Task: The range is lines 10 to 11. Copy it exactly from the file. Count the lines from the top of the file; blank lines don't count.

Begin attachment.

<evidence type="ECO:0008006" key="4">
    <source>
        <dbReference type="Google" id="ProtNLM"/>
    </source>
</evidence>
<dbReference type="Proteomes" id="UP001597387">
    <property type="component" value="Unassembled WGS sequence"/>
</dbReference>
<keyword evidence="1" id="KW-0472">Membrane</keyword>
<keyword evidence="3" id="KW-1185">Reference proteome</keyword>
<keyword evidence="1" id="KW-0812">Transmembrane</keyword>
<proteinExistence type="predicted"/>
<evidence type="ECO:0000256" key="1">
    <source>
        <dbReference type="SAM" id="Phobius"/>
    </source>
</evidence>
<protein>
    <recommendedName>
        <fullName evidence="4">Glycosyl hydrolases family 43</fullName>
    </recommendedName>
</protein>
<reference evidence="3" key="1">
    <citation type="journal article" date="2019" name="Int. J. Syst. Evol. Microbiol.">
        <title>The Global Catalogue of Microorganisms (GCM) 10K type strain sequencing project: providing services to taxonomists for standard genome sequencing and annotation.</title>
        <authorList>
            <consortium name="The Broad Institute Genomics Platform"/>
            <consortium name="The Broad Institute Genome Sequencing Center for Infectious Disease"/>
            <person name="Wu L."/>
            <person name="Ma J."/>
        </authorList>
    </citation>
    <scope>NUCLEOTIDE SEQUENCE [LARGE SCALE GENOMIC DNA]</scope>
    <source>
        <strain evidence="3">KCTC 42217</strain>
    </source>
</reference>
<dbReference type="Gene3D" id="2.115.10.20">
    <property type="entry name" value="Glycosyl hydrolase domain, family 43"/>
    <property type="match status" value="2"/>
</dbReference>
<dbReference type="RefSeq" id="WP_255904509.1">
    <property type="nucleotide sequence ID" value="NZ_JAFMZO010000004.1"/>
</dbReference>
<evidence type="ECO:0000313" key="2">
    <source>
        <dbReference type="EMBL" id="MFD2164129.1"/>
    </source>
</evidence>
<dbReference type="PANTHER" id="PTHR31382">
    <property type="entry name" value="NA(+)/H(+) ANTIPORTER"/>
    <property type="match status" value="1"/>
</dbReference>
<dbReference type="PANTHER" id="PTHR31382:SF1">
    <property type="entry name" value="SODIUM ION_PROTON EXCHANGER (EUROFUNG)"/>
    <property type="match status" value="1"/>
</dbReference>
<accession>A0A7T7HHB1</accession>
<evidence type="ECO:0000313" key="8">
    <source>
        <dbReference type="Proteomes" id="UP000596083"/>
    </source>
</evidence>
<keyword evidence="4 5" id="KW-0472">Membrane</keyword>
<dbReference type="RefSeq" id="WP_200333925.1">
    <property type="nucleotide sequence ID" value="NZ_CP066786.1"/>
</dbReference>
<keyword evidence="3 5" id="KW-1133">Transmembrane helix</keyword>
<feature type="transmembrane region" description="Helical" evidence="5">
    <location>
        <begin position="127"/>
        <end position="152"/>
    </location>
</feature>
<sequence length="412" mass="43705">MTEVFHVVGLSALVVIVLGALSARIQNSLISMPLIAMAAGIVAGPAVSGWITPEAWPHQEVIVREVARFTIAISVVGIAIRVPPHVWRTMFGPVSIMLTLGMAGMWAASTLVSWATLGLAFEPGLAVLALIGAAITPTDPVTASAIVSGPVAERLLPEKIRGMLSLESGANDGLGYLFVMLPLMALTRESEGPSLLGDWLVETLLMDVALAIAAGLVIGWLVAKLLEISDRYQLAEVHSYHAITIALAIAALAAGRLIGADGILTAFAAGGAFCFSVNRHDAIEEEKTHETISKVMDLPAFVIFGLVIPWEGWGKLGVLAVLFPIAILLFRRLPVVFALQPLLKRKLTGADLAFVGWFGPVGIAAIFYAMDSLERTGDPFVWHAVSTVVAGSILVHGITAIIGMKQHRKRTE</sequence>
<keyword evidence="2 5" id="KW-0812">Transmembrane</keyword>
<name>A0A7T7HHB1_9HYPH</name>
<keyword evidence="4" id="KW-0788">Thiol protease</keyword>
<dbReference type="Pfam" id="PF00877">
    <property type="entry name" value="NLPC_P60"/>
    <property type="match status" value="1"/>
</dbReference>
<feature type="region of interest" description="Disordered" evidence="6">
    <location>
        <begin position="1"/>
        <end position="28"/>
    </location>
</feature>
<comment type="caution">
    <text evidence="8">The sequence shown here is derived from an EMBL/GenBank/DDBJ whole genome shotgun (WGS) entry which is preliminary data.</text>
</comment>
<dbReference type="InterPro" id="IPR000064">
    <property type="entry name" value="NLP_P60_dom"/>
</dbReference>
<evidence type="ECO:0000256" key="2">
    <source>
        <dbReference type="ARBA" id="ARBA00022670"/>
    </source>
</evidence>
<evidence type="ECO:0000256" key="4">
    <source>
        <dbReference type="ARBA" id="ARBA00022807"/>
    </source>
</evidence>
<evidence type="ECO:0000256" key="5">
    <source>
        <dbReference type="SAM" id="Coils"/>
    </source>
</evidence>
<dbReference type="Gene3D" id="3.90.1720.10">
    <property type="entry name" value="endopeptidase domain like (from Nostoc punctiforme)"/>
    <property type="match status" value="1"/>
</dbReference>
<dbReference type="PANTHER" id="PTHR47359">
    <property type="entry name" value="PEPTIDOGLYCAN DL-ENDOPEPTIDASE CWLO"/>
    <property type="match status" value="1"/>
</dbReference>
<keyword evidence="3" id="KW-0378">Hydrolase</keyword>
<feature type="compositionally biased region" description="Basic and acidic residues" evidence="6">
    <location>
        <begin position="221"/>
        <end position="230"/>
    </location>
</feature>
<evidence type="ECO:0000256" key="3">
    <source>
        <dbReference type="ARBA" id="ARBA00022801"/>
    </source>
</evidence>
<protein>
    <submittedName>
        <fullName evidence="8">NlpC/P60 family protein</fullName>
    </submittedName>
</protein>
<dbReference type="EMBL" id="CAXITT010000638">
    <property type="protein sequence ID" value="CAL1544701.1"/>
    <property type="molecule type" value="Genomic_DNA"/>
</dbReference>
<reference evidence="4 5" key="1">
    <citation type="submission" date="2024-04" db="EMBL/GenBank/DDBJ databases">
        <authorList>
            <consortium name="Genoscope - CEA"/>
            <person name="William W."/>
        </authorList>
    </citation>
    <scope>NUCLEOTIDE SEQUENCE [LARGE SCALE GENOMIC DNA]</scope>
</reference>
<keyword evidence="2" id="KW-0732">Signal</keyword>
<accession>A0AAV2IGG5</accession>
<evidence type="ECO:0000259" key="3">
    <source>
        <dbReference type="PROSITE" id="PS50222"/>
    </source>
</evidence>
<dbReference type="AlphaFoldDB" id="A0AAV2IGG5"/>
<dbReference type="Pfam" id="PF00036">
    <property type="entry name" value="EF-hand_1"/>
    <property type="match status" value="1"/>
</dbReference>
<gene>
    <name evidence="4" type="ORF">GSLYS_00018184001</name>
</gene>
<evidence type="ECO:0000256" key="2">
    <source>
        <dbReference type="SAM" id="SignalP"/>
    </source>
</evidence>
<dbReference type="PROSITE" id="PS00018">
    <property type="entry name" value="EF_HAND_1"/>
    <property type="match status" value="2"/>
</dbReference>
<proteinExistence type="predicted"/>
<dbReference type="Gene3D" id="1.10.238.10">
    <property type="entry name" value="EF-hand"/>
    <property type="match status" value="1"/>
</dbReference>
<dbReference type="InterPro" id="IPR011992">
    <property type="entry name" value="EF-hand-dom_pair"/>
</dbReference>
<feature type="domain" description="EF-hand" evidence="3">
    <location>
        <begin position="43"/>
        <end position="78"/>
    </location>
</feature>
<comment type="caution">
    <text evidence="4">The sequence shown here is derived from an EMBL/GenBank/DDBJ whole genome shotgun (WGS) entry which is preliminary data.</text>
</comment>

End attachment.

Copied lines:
<keyword evidence="3" id="KW-1185">Reference proteome</keyword>
<keyword evidence="1" id="KW-0812">Transmembrane</keyword>